On Monday night the London bureau’s youngest member and I were sitting very high up in the stands watching what looked to be a pretty desultory draw between our team, Arsenal, currently in fourth place in the Premier League of English Football (soccer to you), and Leeds, currently languishing in eighth place in the second tier Championship League. The teams were competing for a chance to win the FA Cup, the oldest domestic tournament in football, but the reason we were there on a school night was the chance of witnessing the return of Thierry Henry, the club’s captain a decade ago and a player of immense charm, dignity and talent. Though afflicted with uncomprehending parents, the YM had been to a couple of Henry’s matches before the player was sold to Barcelona in 2007, and even named his cello “Thierry” in homage to his hero.
Now playing for the New York Red Bulls, Henry was on-loan to his old club during Major League Soccer’s off-season. As he came on to the pitch 50,000 fans stood up and cheered. And when, after less than ten minutes, he scored the match’s winning goal, the stadium erupted.
Alex Salmond is no Thierry Henry. Built more for the golf course or the race track, Scotland’s First Minister was expelled from the Scottish National Party as a student for membership in a far-left splinter group. Eventually rising to party leader, he was elected to Parliament in 1987 and to the devolved Scottish Parliament in 1999. However, in 2000, seeming bored by Edinburgh politics, Salmond resigned as party leader and returned to Westminster as a back-bencher, where he strongly opposed the Iraq War. Returning to leadership in 2004, Salmond became First Minister in a minority government, supported by the Greens, in 2007, but in 2011 won re-election in a landslide victory that gave the SNP a majority on a platform promising Scottish voters a referendum on whether the country should become completely independent.
During his four years leading a minority government Salmond kept university tuition free for Scottish students, while older Scots enjoyed government-paid nursing care. But last week David Cameron tried to derail the SNP’s strategy of a slow, stealthy march towards independence, pointing out that under devolution any change in the British constitution, such as independence for any part of the United Kingdom, has to be approved by Westminster. And with opinion polls showing that a majority of Scots don’t currently favor full independence, Cameron said he’d only give permission for a referendum if it happened in the next eighteen months and was restricted to a simple in or out.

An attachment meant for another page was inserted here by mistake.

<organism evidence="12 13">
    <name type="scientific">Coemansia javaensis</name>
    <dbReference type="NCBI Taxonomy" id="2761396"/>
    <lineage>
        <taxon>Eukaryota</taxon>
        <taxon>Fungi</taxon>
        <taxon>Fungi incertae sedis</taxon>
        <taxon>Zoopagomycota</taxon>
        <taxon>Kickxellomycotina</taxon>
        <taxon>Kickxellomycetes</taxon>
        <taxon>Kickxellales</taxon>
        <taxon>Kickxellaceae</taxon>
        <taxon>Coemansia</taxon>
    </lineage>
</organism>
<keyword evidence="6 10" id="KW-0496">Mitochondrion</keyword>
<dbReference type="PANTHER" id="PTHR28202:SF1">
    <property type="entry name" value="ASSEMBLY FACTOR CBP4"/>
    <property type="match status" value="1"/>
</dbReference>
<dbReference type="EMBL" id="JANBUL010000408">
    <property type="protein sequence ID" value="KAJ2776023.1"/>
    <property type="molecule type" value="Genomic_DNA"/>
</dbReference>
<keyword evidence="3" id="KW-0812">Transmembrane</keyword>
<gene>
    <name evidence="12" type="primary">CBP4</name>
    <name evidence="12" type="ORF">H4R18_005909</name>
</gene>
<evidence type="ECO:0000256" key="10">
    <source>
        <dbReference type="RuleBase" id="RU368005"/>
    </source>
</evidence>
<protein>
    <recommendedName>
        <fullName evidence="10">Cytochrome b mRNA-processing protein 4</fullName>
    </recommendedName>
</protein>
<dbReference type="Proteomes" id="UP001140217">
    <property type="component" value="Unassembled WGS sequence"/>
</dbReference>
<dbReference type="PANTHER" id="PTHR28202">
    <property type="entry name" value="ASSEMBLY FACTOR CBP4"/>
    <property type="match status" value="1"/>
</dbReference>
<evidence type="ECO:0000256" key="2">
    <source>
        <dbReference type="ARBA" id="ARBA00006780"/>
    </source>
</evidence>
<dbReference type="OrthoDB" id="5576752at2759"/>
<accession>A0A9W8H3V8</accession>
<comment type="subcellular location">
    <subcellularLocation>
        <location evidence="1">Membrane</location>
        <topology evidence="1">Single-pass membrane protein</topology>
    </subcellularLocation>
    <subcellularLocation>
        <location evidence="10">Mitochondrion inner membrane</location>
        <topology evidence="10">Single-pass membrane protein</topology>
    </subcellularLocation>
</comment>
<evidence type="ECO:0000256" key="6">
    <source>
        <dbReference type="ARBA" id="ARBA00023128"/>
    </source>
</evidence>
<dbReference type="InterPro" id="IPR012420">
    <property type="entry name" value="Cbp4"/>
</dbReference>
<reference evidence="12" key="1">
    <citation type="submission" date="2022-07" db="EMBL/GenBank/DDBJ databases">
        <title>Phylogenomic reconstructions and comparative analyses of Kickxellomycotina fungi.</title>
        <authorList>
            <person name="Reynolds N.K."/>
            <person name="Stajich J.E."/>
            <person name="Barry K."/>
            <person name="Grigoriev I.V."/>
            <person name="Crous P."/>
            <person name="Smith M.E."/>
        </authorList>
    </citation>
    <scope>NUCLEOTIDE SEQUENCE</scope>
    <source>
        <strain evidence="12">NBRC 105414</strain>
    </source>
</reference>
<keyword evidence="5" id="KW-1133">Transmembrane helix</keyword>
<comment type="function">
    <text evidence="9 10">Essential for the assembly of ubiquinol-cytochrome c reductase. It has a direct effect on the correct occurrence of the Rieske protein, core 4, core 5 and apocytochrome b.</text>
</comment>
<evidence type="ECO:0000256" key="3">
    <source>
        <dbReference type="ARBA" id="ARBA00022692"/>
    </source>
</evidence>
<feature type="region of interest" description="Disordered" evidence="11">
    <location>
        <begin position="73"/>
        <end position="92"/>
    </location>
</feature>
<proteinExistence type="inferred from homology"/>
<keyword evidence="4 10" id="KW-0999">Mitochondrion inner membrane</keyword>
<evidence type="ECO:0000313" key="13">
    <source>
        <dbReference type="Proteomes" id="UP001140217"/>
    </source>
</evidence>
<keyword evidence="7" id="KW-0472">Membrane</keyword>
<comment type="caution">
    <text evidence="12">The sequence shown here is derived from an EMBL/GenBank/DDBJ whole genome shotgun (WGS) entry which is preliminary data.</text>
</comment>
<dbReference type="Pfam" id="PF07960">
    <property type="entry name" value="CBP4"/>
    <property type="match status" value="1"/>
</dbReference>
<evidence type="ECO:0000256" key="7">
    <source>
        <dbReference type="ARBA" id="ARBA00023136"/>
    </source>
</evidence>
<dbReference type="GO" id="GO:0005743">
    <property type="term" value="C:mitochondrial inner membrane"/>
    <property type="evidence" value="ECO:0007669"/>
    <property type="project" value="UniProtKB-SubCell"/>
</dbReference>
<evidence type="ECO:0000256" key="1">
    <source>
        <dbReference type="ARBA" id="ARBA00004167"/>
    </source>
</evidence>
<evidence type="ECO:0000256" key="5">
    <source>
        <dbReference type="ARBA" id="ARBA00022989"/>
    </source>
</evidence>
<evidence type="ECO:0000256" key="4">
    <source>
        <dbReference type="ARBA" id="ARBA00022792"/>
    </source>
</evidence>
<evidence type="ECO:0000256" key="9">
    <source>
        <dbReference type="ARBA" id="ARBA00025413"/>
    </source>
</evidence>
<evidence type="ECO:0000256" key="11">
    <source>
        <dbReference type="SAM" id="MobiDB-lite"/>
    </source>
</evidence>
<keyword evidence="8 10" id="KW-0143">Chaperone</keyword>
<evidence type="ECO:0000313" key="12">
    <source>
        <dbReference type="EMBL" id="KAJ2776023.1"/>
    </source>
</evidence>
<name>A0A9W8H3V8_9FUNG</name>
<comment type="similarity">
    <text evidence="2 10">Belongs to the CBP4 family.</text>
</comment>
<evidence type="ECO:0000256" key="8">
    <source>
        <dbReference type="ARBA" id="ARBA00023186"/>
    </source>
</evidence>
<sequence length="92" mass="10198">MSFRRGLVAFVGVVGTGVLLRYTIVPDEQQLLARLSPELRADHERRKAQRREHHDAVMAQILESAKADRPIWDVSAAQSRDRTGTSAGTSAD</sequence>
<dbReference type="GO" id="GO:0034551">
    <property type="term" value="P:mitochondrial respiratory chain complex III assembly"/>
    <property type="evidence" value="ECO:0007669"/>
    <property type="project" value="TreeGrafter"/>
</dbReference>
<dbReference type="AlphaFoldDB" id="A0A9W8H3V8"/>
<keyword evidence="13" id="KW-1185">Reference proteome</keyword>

What’s interesting is what happened next. Salmond’s deputy, Nicola Sturgeon, denounced Cameron’s announcement as “a blatant attempt to interfere” on the BBC. “The more a Tory government tries to interfere in Scottish democracy, I suspect the greater the support for independence will become,” she said. By the end of the week the truth of that point was so obvious Cameron pulled back, allowing surrogates such as Education Minister Michael Gove, a Scottish-born Tory, and Danny Alexander, chief minister at the Treasury and a Scottish Liberal-Democrat, to take up the fight. Alex Salmond, though furiously insisting this was an issue for Scotland to decide, commited himself to a referendum in 2014—the 700th anniversary of the Battle of Bannockburn, when Scottish troops defeated the English under Edward II.
A lot can—and probably will—happen between now and 2014. The clearcut economic case for Scottish independence based on North Sea Oil and entry into the Euro is a lot cloudier now that the oil is running low and the Euro looks more like a suicide pact. Salmond and his colleagues used to talk a lot about Iceland as proof that a small country, well-educated country without much of a manufacturing base could thrive on the periphery of Europe, but since Iceland went bust you don’t hear so much about the “arc of prosperity” that was going to connect Iceland, Ireland and a newly independent Scotland.
And the British parliamentary politics of the issue are fiendishly complicated. The Tories, whose full name is the Conservative and Unionist Party, are constitutionally committed to preserving the Union with Scotland. Yet with, as a current joke goes, fewer Scottish Tory MPs than there are giant pandas in the Edinburgh zoo, the temptation to hand Salmond his hat must be considerable—especially since without Scottish votes Labour would shrink from a minority party to a marginal one. Which lends Ed Miliband’s efforts to persuade Scottish voters to stay in Britain the stench of desperation.
Last week Miliband gave what was billed as a major speech on the economy. But anyone looking for genuinely effective opposition to Cameron and the coalition would have done better to look further north. Salmond may be trickier than he looks—he’s apparently Rupert Murdoch’s favorite British politican, though that could have more to do with the Australian tycoon’s long-standing preference for winners who will take his calls over losers who will take orders. But listening to Nicola Sturgeon on the radio, and watching Salmond effortlessly tie Cameron in knots on television, I couldn’t help thinking, “At last. Somebody who knows how to play this game.”